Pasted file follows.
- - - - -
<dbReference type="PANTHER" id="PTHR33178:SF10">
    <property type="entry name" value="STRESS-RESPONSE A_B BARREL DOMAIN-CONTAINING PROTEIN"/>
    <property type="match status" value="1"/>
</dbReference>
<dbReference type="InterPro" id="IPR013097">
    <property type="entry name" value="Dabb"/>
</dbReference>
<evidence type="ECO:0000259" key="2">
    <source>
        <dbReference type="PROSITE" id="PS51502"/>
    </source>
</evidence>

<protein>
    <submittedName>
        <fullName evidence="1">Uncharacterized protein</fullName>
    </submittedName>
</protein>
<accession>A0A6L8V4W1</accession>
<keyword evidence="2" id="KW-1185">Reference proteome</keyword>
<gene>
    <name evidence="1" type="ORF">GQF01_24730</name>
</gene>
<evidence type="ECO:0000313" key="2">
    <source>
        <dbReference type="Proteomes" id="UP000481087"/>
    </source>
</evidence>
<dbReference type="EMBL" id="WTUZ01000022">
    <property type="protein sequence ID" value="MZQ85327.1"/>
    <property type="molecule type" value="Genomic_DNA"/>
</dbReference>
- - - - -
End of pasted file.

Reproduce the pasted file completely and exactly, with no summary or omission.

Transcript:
<dbReference type="PANTHER" id="PTHR33178:SF10">
    <property type="entry name" value="STRESS-RESPONSE A_B BARREL DOMAIN-CONTAINING PROTEIN"/>
    <property type="match status" value="1"/>
</dbReference>
<dbReference type="InterPro" id="IPR013097">
    <property type="entry name" value="Dabb"/>
</dbReference>
<evidence type="ECO:0000259" key="2">
    <source>
        <dbReference type="PROSITE" id="PS51502"/>
    </source>
</evidence>

<protein>
    <submittedName>
        <fullName evidence="1">Uncharacterized protein</fullName>
    </submittedName>
</protein>
<accession>A0A6L8V4W1</accession>
<keyword evidence="2" id="KW-1185">Reference proteome</keyword>
<gene>
    <name evidence="1" type="ORF">GQF01_24730</name>
</gene>
<evidence type="ECO:0000313" key="2">
    <source>
        <dbReference type="Proteomes" id="UP000481087"/>
    </source>
</evidence>
<dbReference type="EMBL" id="WTUZ01000022">
    <property type="protein sequence ID" value="MZQ85327.1"/>
    <property type="molecule type" value="Genomic_DNA"/>
</dbReference>